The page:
Youth and Religiosity

It is undeniable that the youth in this country will keep up the traditions, culture and religion. I am fascinated by our youth particularly when it comes to their participation, dedication, and sacrifice in times of ceremonies, festivities and festivals. I went to different places of worship in Chitrakoot, Poudre d’Or, Quatre Bornes, and Vacoas during the days of Puja (Ganesh Chaturti, Govinden and Navratri) and observed the youth embracing the traditions of their ancestors. I felt relieved that these people will be the torchbearers of the future generation including my grandchildren.

I carried out a micro-survey at those ceremonies to find out how the youth felt about those religious meetings and about their religious beliefs. The questions which I generally posed to the sampled few among the many youngsters attending those ceremonies were couched in such a way as to give an idea about their religiosity. What made them happy at these gatherings? How did they pray? In public, alone, with family or in prayer groups? Did they read the religious scriptures? When worried or nervous, did their faith help them to calm down? Did praying give them strength when they were upset? Did they listen to religious songs and talk with others about their religious beliefs? I had in many instances pursued the conversation on the phone.

The replies reflected their religiosity (religiosity is defined for the purpose of this text as one’s beliefs and practices related to a religious affiliation or to God.) The youth were happy attending those ceremonies. The majority of them said that they came on their own will though their close relatives were also in attendance. It was satisfying and fulfilling for them. They were pleased to participate in such religious gatherings. A handful few read some scriptures but most of them listened to religious songs and time permitting watched TV serials related to religion. They felt great whenever they were asked to give assistance or to perform tasks related to the organisation of such ceremonies. A few said that they carry (as pendants/photos) of their respective Idol God or Goddess Durga Maa. They meditated everyday and that help them cope with difficult situations.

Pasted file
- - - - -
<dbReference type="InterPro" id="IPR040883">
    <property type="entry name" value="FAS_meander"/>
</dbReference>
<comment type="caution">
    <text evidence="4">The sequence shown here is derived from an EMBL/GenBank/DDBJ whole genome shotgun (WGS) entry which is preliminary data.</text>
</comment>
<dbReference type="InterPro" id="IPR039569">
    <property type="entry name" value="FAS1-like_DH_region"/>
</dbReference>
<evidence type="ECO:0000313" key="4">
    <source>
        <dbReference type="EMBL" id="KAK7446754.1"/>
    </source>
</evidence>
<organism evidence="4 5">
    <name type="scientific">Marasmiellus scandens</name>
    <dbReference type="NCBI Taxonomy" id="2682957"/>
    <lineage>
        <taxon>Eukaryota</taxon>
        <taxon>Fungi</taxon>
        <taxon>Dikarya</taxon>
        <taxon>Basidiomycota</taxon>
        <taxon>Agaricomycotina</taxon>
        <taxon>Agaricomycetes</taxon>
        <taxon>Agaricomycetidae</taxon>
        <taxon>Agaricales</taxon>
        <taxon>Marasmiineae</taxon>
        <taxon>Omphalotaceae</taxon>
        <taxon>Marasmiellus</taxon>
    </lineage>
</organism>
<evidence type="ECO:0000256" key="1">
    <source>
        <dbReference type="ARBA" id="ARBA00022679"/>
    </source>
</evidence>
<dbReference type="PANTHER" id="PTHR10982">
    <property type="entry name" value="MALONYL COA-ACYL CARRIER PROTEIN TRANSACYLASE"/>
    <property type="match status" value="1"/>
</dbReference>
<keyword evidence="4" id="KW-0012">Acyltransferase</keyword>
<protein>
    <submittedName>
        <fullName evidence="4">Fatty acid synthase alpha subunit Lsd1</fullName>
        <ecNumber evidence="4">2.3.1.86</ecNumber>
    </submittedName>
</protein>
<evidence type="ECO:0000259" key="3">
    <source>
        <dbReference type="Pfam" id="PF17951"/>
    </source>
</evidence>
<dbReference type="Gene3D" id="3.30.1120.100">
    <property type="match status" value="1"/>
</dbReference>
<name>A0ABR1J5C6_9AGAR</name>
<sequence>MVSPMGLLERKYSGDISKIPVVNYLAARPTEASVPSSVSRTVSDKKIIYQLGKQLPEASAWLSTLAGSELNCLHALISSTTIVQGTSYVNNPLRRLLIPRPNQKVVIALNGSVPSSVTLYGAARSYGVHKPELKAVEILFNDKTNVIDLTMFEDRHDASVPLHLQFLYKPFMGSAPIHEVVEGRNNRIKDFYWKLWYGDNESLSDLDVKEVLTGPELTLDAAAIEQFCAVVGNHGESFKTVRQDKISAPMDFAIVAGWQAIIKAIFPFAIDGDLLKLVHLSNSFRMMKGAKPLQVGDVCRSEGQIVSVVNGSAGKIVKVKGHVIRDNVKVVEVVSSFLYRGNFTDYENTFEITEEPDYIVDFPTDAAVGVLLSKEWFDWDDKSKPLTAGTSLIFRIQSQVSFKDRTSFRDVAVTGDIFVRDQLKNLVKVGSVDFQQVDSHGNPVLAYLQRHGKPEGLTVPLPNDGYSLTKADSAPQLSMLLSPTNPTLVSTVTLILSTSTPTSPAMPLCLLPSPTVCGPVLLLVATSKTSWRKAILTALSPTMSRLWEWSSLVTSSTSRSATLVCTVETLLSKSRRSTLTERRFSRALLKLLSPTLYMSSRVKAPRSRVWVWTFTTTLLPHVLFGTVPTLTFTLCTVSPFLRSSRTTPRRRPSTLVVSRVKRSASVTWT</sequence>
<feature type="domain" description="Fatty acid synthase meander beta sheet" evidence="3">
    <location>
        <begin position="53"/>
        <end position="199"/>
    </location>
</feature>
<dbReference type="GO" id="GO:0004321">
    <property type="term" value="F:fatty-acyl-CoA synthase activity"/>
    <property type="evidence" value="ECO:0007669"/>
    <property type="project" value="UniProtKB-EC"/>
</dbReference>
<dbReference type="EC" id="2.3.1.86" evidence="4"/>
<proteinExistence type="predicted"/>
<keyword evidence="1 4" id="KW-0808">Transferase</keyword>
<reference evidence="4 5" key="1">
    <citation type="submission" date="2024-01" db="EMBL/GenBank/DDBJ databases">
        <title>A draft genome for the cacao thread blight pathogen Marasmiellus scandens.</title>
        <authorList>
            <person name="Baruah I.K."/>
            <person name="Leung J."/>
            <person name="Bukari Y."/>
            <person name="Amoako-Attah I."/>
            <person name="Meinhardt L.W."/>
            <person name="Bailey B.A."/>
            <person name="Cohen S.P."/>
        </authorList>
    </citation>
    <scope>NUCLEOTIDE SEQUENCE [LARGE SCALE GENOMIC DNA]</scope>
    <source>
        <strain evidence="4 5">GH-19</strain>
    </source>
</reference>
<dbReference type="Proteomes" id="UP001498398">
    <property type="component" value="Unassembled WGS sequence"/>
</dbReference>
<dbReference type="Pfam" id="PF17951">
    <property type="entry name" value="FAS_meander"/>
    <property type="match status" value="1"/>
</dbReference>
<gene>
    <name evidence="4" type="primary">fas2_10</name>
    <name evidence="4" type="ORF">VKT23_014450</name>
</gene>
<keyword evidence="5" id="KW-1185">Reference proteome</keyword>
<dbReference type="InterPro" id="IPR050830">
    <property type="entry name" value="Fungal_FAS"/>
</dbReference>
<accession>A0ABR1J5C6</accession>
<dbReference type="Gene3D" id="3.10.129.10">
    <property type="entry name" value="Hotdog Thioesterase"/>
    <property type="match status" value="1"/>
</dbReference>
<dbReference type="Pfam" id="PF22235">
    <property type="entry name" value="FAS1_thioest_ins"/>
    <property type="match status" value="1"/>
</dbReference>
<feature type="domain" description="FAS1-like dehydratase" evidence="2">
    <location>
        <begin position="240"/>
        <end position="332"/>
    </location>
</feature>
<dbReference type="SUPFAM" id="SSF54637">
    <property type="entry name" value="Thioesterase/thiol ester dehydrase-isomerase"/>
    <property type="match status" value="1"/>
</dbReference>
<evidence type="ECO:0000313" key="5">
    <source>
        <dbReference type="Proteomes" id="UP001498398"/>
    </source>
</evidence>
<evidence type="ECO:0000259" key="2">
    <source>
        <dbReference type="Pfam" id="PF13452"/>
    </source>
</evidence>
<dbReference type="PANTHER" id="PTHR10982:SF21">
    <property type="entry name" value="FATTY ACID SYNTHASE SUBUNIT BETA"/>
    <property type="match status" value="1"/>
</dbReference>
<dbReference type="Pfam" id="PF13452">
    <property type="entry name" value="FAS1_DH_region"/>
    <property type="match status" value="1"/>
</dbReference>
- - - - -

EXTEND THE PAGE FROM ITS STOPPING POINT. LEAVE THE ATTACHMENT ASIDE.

To supplement the above findings, I looked into research papers on religion and found among the numerous papers about studies carried by Werner, Benson et al. These have shown that religiosity has been a basis to give important meaning to the lives of adolescents and their psychological well-being. For example, there is a decreased substance use, in depression, suicidal ideation, anxiety, violence and delinquency, and a more positive effect, better relationships, self-esteem, positive mood and life satisfaction.

These findings suggest that religiosity is important for the youth. It is becoming part of their identities and it is beneficial in terms of providing security, comfort, peace, inspiration, strength, well-being, and meaning and purpose of life. The ceremony may differ from religion to religion but the impact on youth and by extension on society is the same.

 

  • Published in print edition on 23 October 2015

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